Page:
This was a fun little map. With this month’s annual I decided I would do a section of the ruined city Shan Drag’Oth in my homebrew campaign. It is a cursed city of ruins in a valley of evil and desecration, so a dark, gloomy theme was a must. This annual fits in with the CD3 Bitmap B symbol set, so I stuck with those fills for this map.
ProFantasy 2018 City Ruins
(Download the FCW file)

I am not personally particularly fond of the fills for this set, and they are not as gloomy as I needed for the look I wanted, so I found myself using the RGB Matrix on multiple sheets, including the sheet with my trees on it…..surprisingly the RGB Matrix worked beautifully on the tree symbols (not the bushes for some reason, so I just shrunk down the trees and used them for bushes on a separate sheet). I used a setting Sue had provided for her Isometric Town annual and tweaked it a little for the exact look I wanted. Once I had the coloring down, I then added the Texturize effect, which I am a fan of, to multiple sheets to give the map a gritty look.

Along with changing the color of the trees for this map, as usual, I used the varicolored symbols so I can change their color at any time, which can dramatically change the look of a map very simply. The ruins symbols that our friend, the talented Pär Lindström created for this annual are a wonderful addition to the city set.

About the author: Lorelei was my very first D&D character I created more years back than i’d like to remember. When I decided to venture into creating maps for my and others rpgs, I thought I owed it to her to name myself Lorelei Cartography, since it was her that led me to the wonderful world of tabletop gaming in the first place. Since then I have been honored to have worked with companies such as WizKids, Pelgrane Press, and ProFantasy. You can view some of my work at www.LoreleiCartography.com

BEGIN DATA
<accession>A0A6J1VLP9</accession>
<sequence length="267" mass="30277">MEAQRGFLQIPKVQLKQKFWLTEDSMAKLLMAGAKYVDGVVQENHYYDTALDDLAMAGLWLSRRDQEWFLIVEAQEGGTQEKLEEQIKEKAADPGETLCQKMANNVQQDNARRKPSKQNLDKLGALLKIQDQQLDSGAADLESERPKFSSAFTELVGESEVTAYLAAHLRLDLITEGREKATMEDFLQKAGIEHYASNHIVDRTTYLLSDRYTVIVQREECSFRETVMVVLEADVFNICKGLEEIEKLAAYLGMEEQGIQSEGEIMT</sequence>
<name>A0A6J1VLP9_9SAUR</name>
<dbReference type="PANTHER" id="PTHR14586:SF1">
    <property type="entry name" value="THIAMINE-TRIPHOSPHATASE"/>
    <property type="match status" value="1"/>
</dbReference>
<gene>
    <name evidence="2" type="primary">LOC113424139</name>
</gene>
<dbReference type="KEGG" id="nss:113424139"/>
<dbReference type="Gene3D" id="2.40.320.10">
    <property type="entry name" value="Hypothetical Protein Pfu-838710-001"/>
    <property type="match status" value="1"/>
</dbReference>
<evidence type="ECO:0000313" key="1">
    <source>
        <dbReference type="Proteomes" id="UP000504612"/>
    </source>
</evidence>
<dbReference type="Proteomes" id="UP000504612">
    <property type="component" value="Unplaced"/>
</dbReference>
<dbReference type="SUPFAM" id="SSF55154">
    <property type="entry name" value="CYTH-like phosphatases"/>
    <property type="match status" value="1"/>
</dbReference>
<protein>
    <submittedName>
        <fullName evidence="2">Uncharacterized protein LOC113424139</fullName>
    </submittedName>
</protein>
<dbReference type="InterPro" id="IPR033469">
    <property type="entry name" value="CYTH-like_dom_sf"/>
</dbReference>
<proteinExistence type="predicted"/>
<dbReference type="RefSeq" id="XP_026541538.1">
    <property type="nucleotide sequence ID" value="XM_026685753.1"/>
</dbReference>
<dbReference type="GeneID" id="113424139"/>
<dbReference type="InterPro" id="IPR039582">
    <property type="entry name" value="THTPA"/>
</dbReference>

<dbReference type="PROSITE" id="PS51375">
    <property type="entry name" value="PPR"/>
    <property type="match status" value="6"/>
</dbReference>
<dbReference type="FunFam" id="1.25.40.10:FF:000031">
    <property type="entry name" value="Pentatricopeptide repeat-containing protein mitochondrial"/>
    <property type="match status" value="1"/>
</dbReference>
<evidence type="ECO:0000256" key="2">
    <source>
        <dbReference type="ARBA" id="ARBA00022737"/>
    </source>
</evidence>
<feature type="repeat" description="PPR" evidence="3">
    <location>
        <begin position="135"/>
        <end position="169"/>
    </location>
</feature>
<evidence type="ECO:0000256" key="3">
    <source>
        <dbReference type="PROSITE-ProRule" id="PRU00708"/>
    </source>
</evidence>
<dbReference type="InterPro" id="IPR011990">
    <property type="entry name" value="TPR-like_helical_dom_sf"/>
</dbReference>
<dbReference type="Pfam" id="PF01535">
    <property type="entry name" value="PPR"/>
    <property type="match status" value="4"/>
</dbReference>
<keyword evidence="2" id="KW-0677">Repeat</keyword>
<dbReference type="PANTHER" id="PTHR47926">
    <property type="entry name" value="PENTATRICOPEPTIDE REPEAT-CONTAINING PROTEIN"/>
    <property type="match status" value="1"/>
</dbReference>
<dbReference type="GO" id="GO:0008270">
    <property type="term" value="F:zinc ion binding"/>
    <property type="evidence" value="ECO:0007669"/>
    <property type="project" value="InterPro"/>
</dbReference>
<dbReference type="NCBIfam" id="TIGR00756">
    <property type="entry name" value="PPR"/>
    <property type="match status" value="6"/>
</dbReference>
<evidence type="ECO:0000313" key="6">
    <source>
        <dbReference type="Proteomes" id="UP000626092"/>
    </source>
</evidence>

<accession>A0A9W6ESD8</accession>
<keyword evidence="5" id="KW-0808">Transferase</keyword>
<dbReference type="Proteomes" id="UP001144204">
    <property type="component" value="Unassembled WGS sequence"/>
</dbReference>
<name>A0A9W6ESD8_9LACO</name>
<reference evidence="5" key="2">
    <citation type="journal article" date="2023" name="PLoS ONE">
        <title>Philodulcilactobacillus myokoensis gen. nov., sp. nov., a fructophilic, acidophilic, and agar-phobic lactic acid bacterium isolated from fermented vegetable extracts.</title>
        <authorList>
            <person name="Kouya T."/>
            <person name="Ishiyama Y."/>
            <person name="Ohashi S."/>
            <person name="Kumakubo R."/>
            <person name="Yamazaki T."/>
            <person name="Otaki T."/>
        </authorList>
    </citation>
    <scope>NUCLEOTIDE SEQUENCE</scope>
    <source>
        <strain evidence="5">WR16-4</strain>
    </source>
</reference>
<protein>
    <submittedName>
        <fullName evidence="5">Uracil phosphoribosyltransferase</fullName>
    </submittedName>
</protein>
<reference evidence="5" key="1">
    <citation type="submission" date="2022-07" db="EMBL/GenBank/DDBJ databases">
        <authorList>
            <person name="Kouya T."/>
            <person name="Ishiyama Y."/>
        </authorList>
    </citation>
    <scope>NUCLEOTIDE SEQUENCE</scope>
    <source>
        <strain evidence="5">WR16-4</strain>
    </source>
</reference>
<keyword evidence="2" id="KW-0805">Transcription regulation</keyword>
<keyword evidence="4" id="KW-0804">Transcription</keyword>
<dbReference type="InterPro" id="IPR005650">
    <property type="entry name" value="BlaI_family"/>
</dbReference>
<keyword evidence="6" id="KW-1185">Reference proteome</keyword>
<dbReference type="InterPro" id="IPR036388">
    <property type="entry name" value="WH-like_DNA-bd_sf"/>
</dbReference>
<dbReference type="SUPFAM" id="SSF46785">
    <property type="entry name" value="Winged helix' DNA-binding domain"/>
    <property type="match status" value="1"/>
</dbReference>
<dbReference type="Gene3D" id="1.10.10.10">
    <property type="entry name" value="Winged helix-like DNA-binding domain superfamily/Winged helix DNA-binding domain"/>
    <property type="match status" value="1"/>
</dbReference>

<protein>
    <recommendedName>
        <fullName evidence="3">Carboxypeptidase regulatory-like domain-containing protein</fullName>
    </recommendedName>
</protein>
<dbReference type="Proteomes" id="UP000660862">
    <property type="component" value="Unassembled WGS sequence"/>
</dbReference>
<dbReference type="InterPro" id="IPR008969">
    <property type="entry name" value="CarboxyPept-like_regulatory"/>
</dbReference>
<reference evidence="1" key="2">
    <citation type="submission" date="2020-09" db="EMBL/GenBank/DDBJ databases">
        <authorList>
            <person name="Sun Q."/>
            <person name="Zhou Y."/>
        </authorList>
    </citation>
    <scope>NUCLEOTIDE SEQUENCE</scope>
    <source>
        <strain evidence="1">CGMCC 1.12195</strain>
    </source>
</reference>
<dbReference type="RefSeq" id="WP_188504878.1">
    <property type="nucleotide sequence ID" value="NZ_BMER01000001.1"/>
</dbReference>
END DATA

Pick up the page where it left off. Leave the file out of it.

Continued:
CA165 Derandil - Jon Roberts ExampleRecently we’ve done quite a few video tutorials and Annual issues on city mapping, and I wanted to to collect these into one conventient reference. Let’s take a look what we got:

Annual issues

Blog articles

Live Mapping Sessions

Serpentine City

City Cliffs

Renaissance City

Ryecroft Town

The September Annual is now available. Sue Daniel created a wonderful set of connecting symbols that let you draw precipitous cliffs in your city and town maps with just a few easy clicks, along with special features like gaps, stack, ascending roads and waterfalls.

The symbols come integrated with the Jon Roberts Cities style, which is included in CC3+, but can also be added to any other city style (for example from City Designer 3) easily. The accompanying mapping guide not only explains how to do that, but also gives a step-by-step overview of the workings of the connecting symbols.

If you have already subscribed to the Annual 2020, you can download the September issue from your registration page. If not, you can subscribe here.